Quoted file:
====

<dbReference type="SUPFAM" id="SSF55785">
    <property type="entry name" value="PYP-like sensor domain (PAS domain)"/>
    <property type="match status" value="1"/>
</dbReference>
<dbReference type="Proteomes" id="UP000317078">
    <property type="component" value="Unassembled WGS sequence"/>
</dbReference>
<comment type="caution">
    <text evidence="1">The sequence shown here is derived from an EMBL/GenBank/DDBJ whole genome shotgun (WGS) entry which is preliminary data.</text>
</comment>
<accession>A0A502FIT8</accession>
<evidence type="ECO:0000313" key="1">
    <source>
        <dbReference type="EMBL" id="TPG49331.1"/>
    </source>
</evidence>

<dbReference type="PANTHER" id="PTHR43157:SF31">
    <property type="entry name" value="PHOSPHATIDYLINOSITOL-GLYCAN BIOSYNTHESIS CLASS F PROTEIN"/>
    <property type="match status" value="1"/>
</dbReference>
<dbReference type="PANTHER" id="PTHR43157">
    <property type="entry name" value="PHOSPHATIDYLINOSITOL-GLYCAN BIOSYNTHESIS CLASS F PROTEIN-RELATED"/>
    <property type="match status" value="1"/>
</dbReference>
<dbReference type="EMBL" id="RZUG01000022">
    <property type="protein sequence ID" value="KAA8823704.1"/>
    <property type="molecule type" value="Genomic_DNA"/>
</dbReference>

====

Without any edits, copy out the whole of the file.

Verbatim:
<dbReference type="SUPFAM" id="SSF55785">
    <property type="entry name" value="PYP-like sensor domain (PAS domain)"/>
    <property type="match status" value="1"/>
</dbReference>
<dbReference type="Proteomes" id="UP000317078">
    <property type="component" value="Unassembled WGS sequence"/>
</dbReference>
<comment type="caution">
    <text evidence="1">The sequence shown here is derived from an EMBL/GenBank/DDBJ whole genome shotgun (WGS) entry which is preliminary data.</text>
</comment>
<accession>A0A502FIT8</accession>
<evidence type="ECO:0000313" key="1">
    <source>
        <dbReference type="EMBL" id="TPG49331.1"/>
    </source>
</evidence>

<dbReference type="PANTHER" id="PTHR43157:SF31">
    <property type="entry name" value="PHOSPHATIDYLINOSITOL-GLYCAN BIOSYNTHESIS CLASS F PROTEIN"/>
    <property type="match status" value="1"/>
</dbReference>
<dbReference type="PANTHER" id="PTHR43157">
    <property type="entry name" value="PHOSPHATIDYLINOSITOL-GLYCAN BIOSYNTHESIS CLASS F PROTEIN-RELATED"/>
    <property type="match status" value="1"/>
</dbReference>
<dbReference type="EMBL" id="RZUG01000022">
    <property type="protein sequence ID" value="KAA8823704.1"/>
    <property type="molecule type" value="Genomic_DNA"/>
</dbReference>